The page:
Vietnam’s Annus Horribilis: Has the West gone soft on human rights?



This week’s jailing of Pham Doan Trang, who has been called Vietnam’s “most famous activist”, was “a searing indictment of everything that is wrong with authoritarian Vietnam today,” said Phil Robertson, deputy Asia director of Human Rights Watch.

Peaceful critics of the regime like Pham Doan Trang will continue to face persecution so long as the Vietnamese authorities continue to be empowered by overly broad laws like Articles 117 and 331, which criminalizes the spreading of “hostile” information and “abus(ing) democratic freedoms,” notes Stewart Rees, an advocacy associate at The 88 Project, a not-for-profit organization that promotes freedom of expression in Vietnam. These vague prohibitions enable the government to crack down on any criticism to which it takes exception. In spite of its poor record on freedom of expression, Vietnam is likely to be elected to the U.N. Human Rights Council next year, he writes for The Diplomat.

Vietnam political prisoners Pham Doan Trang (left): screenshot of YouTube video by Člověk v tísni; Le Huu Minh Tuan (lower right) and Truong Chau Huu Danh (upper right): Photos from The 88 Project.

Before her trial, Pham Doan Trang prepared a statement for publication, Human Rights Watch adds. The English version is available here. The original Vietnamese is available here.

In its latest report on closing civic space, CIVICUS said that out of 26 countries or territories in Asia, four – China, Laos, North Korea and Vietnam – were “closed”, while Myanmar was among the “repressed” states, following the February 1 military coup.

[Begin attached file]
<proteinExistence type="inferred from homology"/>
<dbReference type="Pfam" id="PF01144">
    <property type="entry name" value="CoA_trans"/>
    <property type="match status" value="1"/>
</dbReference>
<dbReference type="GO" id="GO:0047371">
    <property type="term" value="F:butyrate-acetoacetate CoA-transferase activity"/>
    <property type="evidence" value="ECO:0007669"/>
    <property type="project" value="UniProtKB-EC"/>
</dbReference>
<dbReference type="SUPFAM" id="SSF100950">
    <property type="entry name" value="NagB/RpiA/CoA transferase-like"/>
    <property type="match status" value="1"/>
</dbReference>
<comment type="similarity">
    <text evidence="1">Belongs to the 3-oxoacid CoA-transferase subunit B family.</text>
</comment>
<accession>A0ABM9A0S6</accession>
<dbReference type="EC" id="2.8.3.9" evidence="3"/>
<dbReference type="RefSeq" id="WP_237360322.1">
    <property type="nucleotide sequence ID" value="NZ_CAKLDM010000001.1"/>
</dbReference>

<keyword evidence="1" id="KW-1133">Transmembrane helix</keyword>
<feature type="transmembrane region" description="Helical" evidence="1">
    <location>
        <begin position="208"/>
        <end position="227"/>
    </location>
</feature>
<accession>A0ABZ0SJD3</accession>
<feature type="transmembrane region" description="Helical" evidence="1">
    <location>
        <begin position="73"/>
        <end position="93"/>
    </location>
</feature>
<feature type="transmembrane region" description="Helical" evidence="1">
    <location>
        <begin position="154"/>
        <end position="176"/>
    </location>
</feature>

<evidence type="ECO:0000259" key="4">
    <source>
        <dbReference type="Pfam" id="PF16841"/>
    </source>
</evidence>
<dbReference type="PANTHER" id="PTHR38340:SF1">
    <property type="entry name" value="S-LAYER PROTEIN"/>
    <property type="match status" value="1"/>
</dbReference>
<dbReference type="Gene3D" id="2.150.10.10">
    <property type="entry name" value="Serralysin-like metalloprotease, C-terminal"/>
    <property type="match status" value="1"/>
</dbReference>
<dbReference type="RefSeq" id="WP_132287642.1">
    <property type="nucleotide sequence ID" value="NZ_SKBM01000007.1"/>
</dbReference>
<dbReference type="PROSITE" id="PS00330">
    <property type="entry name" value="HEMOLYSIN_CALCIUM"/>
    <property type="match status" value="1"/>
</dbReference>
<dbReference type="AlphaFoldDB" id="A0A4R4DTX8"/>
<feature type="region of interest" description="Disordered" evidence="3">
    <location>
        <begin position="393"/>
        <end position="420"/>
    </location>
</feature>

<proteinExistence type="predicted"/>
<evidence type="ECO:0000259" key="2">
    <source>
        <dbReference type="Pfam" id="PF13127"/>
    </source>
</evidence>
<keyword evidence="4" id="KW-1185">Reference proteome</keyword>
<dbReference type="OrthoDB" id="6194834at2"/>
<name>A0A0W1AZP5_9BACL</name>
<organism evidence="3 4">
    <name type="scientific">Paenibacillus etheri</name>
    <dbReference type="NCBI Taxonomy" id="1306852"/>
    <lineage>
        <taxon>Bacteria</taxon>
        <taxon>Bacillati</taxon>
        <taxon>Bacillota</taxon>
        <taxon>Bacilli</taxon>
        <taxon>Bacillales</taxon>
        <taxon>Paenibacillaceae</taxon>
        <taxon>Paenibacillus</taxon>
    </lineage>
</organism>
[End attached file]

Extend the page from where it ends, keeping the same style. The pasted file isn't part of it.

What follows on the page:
Western governments’ claim that as they trade more with Vietnam, and make Hanoi increasingly dependent on economic links to free societies, they gain additional leverage to pressure the Vietnamese Communist Party (VCP) into purposeful political reform, notes analyst David Hutt. But so-called “change through trade” hasn’t worked. As Western trade with Vietnam has increased, political rights in Vietnam have deteriorated, he writes for The Diplomat:

A report published by Amnesty International in late 2020 asserted that around 170 prisoners of conscience are currently detained in Vietnam, a record high in recent history. The 88 Project asserts that there are now 217 activists in prison, and another 306 at risk. Freedom House, in its latest survey of political rights across the world, downgraded Vietnam’s score to 19 out of 100, the second-worst in Southeast Asia, after also-communist Laos.

Of the 30 arrests so far this year, there were several high-profile cases, Global Voices reports. For example, in January, the courts handed down some of the harshest sentences yet against several independent journalists: Pham Chi Dung, 55, a former reporter for Voice of America and founder of the Independent Journalists Association of Vietnam (IJAVN), was sentenced to 15 years in prison; Dung’s colleague, Nguyen Tuong Thuy, 69, a member of Radio Free Asia Vietnamese Service, received an 11-year sentence; Le Huu Minh Tuan, 32, another IJAVN member, was given 11 years. All three men were charged with the catch-all crime of “anti-state propaganda” under the vaguely worded Article 117, formerly known as Article 88.


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